Red Flag #5: Scammer wants the gift card numbers
Once the scammer has the gift card numbers, the card balances will be immediately depleted without the victims realizing it. Then the scammers will ask them to do it again with increasing urgency.
Red Flag #6: Scammer tells you to HURRY
Scammers need the victims to act quickly so they can repeat the fraud before the fraudulent checks are discovered or their victims get suspicious. Victims who think they are making easy-money often repeat the process because the deal is so enticing. When the scam is fear-based (e.g. a loved one is in jail, you’re being investigated for tax evasion, you will soon be arrested, etc.), scammers pressure victims to move quickly so they will hastily buy large amounts of gift cards using their own money.
Red Flag #7: Scammer is persistent
Scammers use fake pictures, emotional pleas and false personal details to gain trust. Many use scare tactics too. Their stories often involve family members in crisis. Scammers are relentless and convincing.
Here is a list of other gift card scams you can spot and easily avoid. These list includes “gift card cloning,” “switched at the register” and other ways scammers try to steal the balances of gift cards. Be sure to only visit the website associated with your gift card before entering the numbers into a website. This post on the REAL MyPrepaidCenter.com provides additional details.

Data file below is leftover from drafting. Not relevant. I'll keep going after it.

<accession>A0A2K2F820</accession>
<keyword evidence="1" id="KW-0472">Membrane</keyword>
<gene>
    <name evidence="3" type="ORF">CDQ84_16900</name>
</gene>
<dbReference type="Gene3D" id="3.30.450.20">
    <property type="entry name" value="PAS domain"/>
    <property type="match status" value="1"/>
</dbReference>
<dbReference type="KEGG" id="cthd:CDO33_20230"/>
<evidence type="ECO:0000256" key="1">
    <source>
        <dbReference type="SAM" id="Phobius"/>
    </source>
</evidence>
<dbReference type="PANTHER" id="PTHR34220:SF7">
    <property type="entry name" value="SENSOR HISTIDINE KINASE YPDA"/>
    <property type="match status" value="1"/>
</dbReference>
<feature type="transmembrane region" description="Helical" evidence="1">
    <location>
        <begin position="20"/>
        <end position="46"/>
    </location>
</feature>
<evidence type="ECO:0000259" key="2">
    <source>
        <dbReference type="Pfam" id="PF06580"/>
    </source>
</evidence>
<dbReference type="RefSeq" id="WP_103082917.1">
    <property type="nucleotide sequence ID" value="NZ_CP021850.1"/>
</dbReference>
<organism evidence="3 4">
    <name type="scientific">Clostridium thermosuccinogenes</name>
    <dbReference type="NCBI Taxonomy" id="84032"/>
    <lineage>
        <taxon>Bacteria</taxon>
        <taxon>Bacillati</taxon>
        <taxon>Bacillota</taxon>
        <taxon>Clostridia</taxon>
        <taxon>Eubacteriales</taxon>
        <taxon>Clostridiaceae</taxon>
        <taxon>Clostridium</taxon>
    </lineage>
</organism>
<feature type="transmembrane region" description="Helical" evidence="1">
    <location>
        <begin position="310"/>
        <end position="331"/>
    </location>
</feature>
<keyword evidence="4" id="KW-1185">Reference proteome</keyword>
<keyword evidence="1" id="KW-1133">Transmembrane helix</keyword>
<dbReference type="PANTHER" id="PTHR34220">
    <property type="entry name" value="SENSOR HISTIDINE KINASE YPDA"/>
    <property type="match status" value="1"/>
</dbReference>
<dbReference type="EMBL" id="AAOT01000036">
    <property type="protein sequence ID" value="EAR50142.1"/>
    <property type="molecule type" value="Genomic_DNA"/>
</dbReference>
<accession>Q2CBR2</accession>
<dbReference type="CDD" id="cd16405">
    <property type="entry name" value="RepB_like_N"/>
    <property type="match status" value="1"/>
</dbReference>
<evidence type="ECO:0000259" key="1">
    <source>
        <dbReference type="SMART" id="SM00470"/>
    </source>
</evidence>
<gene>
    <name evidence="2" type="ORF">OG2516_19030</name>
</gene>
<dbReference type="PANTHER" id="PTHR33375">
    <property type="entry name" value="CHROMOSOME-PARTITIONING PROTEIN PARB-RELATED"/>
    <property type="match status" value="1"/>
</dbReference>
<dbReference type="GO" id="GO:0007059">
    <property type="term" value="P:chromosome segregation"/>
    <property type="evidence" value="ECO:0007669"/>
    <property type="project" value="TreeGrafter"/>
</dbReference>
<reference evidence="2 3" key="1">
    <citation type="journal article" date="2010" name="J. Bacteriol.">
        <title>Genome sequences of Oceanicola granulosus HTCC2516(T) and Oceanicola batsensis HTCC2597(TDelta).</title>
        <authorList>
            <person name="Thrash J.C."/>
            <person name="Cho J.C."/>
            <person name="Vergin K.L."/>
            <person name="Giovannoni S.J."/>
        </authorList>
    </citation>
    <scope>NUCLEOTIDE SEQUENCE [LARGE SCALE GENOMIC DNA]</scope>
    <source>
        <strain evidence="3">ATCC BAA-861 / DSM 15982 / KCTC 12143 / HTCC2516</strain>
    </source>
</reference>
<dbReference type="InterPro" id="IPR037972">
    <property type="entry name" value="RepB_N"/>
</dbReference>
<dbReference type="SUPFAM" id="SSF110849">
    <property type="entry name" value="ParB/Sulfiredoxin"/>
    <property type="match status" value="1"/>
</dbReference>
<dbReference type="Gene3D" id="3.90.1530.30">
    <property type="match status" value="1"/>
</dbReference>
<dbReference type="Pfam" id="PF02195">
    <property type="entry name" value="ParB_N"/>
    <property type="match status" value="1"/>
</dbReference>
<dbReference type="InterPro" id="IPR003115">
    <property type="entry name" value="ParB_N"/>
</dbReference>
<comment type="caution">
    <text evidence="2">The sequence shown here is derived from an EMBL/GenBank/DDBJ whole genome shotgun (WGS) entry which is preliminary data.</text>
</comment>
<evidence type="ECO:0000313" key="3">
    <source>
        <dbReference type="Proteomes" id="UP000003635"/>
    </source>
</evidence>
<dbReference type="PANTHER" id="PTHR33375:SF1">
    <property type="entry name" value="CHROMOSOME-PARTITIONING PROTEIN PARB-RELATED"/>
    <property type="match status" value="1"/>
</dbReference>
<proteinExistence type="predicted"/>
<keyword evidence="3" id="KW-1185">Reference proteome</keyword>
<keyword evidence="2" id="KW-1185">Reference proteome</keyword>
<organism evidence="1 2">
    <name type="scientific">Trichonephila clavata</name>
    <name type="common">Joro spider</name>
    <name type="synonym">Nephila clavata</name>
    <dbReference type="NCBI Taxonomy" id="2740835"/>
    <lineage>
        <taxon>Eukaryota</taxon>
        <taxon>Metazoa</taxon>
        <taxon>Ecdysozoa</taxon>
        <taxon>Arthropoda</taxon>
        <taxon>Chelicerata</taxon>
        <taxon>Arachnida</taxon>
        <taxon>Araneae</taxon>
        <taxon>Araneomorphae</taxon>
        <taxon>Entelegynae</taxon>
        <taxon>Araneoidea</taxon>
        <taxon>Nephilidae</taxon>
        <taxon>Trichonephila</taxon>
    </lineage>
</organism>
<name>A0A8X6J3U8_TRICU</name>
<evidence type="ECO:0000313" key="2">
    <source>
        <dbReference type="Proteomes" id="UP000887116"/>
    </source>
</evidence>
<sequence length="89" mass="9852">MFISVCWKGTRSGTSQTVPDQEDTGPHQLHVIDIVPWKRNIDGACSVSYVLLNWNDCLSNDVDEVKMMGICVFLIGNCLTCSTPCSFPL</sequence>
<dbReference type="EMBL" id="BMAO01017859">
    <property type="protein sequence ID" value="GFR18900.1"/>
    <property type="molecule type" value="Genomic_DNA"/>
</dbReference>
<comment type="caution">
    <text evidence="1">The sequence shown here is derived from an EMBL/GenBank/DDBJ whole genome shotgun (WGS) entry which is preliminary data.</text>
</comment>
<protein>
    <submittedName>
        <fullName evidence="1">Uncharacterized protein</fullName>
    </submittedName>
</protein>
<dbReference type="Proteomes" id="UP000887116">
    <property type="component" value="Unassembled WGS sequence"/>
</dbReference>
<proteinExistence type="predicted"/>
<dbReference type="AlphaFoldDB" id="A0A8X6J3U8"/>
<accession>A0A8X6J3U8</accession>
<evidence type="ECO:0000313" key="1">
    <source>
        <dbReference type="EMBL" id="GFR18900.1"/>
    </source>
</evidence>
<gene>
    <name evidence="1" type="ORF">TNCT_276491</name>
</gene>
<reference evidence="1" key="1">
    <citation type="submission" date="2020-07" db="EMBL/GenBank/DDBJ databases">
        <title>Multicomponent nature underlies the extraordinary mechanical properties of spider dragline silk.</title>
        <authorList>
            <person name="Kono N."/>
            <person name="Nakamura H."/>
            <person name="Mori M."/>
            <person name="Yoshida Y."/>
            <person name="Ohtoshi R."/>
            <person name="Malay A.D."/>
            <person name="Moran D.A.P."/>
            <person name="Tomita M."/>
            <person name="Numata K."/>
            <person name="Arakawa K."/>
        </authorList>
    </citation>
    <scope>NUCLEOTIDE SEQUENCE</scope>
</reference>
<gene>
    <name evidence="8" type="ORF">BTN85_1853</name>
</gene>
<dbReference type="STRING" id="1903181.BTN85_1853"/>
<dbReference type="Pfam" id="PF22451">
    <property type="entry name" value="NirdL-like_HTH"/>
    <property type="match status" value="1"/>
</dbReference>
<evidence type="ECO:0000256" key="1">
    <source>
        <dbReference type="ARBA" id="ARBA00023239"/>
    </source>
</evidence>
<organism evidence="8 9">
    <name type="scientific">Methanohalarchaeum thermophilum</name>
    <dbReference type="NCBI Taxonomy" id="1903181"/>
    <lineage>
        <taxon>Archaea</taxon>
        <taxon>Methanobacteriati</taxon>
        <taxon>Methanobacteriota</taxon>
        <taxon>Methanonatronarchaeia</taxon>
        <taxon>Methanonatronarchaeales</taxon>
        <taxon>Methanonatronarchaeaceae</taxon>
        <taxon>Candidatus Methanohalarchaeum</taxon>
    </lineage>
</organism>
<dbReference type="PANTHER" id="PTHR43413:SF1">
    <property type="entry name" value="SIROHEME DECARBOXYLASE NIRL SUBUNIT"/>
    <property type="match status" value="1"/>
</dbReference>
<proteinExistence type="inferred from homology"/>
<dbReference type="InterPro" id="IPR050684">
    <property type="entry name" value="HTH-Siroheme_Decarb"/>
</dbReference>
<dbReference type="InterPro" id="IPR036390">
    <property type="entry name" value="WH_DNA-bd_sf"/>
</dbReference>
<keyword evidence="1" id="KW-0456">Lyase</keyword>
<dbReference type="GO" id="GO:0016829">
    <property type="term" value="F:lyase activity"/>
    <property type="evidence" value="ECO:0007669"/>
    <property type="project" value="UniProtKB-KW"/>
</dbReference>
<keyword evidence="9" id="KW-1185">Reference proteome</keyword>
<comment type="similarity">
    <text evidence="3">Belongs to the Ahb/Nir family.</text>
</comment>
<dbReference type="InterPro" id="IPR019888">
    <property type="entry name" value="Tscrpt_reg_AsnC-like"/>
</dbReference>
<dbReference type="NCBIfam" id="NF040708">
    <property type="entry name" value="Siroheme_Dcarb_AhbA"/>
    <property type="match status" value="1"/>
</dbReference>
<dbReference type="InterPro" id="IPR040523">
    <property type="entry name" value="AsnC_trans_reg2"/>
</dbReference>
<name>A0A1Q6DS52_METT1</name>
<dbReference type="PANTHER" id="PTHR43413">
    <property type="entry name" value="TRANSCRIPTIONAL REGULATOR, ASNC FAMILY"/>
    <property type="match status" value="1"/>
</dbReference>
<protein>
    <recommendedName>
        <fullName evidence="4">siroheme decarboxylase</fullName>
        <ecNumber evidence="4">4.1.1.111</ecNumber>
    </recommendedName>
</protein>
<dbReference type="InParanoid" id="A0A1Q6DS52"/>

What to Do if a Scammer Contacts You
It’s that easy.
Your granddaughter isn’t stuck in a foreign country. There is no 2019 Jeep Wrangler available for $2,000. You can’t save a bundle on your cable service if you pay with gift cards. A job that pays you $1,000 a week just to buy gift cards does not exist. The woman from the dating website who needs you to send gift cards is actually a 39-year-old guy (or a computer) in another country. You’re being scammed.
Delete the text. Delete the email. Hang up the phone. Walk away.
If the scammer claims to be from your bank, insurance company, cable company or even the Internal Revenue Service, you can call the company or agency directly to see if there is any legitimacy to the offer. I assure you there is not.
No reputable business or government agency will ever ask for payment with gift cards.
What to Do if You Think You’ve Been Scammed
If you think you’re the victim of a scam, contact the Federal Trade Commission or call their toll-free number at 1-877-FTC-HELP.
Everyone loves gift cards. They’re the most popular gifts to give and receive.
Here are a few tips to ensure a positive gift card experience.
When buying a gift card, inspect the card packaging for signs of tampering, and be sure the PIN is covered. Buy gift cards from reputable sellers like directly from a merchant, a grocery store, or online at sites like GiftCards.com or a retailer’s own website.
If you bought yourself a gift card or received one as a gift, be sure to register it right away if you have the option to. And save the receipt until the gift card is redeemed. This will allow you to track your balance and, in many cases, protect your balance from loss or theft.
While most experiences are great, as with any product, sometimes scammers create problems for honest shoppers. Remember, no reputable company or government agency will ever ask for payment with gift cards.
If you think you’re a victim of a gift card scam, contact your local authorities immediately.
For more tips on how you can have a positive experience with gift cards, visit TheRGCA.org.